VANCOUVER, British Columbia — Abby Wambach remembers the date by heart: July 17, 2011.
That’s when the United States lost to Japan in the Women’s World Cup title match.
The Americans get a rematch Sunday when the teams meet again in the final, this time in Canada. The U.S. women are favored, and there figures to be a mostly pro-American crowd making the short trip across the border to Vancouver’s BC Place.
Wambach and the rest of her teammates say they aren’t taking anything for granted. The United States, ranked No. 2 in the world, is seeking its third World Cup title — but first since 1999.
“We still have to win. We haven’t won anything yet, and we know what that feels like from four years ago,” Wambach said. “It’s not a good feeling.”
The United States is coming off an impressive 2-0 semifinal victory over Germany, the team that had unseated the Americans for the top spot in the world rankings.
Criticized at times for a lack of offense, the U.S. has posted five straight shutouts.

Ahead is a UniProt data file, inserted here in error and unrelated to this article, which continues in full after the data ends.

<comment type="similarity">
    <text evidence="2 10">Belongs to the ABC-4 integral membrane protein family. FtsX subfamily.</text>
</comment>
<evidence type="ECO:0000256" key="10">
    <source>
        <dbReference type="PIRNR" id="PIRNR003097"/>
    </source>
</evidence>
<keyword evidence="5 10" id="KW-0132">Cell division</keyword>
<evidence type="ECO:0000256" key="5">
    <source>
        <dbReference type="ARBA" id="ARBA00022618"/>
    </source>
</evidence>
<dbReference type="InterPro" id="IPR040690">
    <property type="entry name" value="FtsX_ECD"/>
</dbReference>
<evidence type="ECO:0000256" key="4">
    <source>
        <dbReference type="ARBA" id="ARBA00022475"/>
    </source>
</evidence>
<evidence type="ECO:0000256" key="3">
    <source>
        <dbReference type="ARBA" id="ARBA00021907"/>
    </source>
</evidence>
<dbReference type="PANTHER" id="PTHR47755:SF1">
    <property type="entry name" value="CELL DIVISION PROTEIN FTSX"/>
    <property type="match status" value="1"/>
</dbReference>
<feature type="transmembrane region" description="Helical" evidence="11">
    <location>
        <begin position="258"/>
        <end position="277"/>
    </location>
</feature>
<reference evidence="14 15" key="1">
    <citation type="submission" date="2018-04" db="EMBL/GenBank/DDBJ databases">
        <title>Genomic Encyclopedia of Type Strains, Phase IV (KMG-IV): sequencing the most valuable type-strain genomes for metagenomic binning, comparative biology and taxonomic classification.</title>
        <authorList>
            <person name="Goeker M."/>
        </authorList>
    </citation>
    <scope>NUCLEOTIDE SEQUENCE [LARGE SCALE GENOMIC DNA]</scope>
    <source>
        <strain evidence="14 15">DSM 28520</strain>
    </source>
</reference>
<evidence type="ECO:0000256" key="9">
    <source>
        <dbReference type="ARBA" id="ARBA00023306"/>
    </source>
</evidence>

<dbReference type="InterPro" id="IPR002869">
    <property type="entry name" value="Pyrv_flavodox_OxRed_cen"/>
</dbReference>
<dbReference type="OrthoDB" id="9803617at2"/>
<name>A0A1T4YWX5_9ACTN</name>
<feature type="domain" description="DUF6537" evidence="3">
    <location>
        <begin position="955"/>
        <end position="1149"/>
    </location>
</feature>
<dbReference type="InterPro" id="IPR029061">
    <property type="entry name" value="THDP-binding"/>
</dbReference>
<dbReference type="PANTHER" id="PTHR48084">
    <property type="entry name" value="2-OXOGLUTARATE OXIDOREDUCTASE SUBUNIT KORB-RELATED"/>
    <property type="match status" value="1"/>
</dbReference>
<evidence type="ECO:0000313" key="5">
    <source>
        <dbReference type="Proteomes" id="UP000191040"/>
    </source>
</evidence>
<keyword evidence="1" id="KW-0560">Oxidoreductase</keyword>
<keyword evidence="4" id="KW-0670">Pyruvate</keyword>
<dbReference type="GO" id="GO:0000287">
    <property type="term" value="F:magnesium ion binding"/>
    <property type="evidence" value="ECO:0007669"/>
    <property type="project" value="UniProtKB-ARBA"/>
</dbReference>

“I think we have really good momentum. I think we have confidence as a group. But we need to raise our game as well,” said midfielder Carli Lloyd, who leads the Americans with three goals. “This is the final. Everything’s on the line; there’s no holding back. There’s no reserving energy. It’s full throttle.”
Japan, ranked No. 4, has won each of its six matches during the monthlong tournament, relying on its steady tactical skill.
“We should really cherish this moment,” Japan coach Norio Sasaki said. “But I would also like to have a game that would contribute to the development of football in the world.”
Japan’s victory over the United States four years ago was Asia’s first World Cup title.
The Japanese erased a pair of one-goal deficits. Wambach scored in the 104th minute to give the U.S. a 2-1 lead, but Homare Sawa tied it 13 minutes later. Japan then prevailed 3-1 on penalty kicks.
It was an emotional victory following the massive earthquake and tsunami that hit the nation just a few months before, killing more than 20,000 and touching off the worst nuclear catastrophe since Chernobyl in 1986.
If this year is different, it could come down to the Americans’ defense, anchored by Hope Solo in goal.
Solo, who won the Golden Glove award at the 2011 World Cup, has put up five straight shutouts. She has been helped by a solid backline of Meghan Klingenberg, Becky Sauerbrunn, Julie Johnston and Ali Krieger.
The United States has gone 513 minutes without allowing a goal. Only Australia, in the first half of the group-stage opener, managed to score against the Americans.